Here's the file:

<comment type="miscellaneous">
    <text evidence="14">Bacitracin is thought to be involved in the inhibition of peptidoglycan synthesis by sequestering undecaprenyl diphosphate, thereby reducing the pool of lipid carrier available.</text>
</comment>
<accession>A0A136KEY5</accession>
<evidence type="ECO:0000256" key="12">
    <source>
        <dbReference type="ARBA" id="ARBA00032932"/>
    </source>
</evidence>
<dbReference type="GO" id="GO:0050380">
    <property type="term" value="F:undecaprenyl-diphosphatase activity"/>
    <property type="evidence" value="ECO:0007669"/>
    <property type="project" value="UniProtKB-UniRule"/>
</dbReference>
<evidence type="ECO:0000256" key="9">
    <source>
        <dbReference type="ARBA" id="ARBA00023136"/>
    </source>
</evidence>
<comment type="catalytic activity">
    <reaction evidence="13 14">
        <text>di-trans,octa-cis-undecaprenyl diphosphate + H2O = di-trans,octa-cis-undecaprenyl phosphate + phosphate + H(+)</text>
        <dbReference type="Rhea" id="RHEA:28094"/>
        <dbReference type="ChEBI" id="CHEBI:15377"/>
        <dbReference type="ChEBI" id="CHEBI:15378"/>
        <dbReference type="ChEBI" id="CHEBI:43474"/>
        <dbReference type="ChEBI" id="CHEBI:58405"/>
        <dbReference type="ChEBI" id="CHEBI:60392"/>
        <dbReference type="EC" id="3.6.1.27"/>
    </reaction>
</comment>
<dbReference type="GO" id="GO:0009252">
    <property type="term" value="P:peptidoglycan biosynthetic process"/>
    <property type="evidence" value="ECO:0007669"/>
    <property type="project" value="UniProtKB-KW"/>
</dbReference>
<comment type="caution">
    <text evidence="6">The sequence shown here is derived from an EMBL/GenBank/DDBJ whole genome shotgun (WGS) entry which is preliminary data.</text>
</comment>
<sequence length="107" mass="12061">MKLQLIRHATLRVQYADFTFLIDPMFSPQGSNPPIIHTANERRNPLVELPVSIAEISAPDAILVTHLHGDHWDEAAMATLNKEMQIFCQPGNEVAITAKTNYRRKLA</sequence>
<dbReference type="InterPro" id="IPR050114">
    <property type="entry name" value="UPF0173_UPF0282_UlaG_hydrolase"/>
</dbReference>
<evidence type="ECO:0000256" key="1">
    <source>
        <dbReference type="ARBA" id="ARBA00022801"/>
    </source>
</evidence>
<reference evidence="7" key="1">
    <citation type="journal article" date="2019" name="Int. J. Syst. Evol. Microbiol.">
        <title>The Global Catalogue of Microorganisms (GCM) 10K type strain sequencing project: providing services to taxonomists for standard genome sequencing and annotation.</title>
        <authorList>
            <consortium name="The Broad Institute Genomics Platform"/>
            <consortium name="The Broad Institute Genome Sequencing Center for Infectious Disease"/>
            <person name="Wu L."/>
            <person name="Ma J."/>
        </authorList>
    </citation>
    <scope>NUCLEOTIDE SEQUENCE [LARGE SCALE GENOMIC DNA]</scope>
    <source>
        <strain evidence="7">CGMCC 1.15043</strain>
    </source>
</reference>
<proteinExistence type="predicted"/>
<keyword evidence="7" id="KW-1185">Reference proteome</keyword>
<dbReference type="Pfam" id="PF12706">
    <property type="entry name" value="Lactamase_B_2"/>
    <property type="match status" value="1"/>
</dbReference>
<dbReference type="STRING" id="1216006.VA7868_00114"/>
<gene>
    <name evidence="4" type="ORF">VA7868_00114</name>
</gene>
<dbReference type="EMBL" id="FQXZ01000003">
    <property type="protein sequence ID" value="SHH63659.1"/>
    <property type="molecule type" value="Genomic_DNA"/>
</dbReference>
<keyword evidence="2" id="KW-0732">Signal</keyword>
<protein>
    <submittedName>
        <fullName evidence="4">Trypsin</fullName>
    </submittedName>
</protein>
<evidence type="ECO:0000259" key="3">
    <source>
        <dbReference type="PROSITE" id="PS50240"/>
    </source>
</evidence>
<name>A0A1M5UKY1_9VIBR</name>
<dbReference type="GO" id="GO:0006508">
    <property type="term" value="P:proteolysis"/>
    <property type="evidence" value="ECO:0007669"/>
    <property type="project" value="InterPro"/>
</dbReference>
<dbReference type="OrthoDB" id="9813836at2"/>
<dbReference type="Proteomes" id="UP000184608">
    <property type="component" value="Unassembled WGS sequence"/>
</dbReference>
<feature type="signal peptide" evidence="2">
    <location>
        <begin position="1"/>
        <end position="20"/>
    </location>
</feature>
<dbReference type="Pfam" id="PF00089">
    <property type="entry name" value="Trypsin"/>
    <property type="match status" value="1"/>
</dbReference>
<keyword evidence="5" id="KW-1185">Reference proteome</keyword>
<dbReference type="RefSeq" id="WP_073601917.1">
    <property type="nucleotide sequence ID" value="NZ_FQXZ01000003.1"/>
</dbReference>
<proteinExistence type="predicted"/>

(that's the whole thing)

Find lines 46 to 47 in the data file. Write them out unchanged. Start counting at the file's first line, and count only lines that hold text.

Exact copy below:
        <dbReference type="ARBA" id="ARBA00022801"/>
    </source>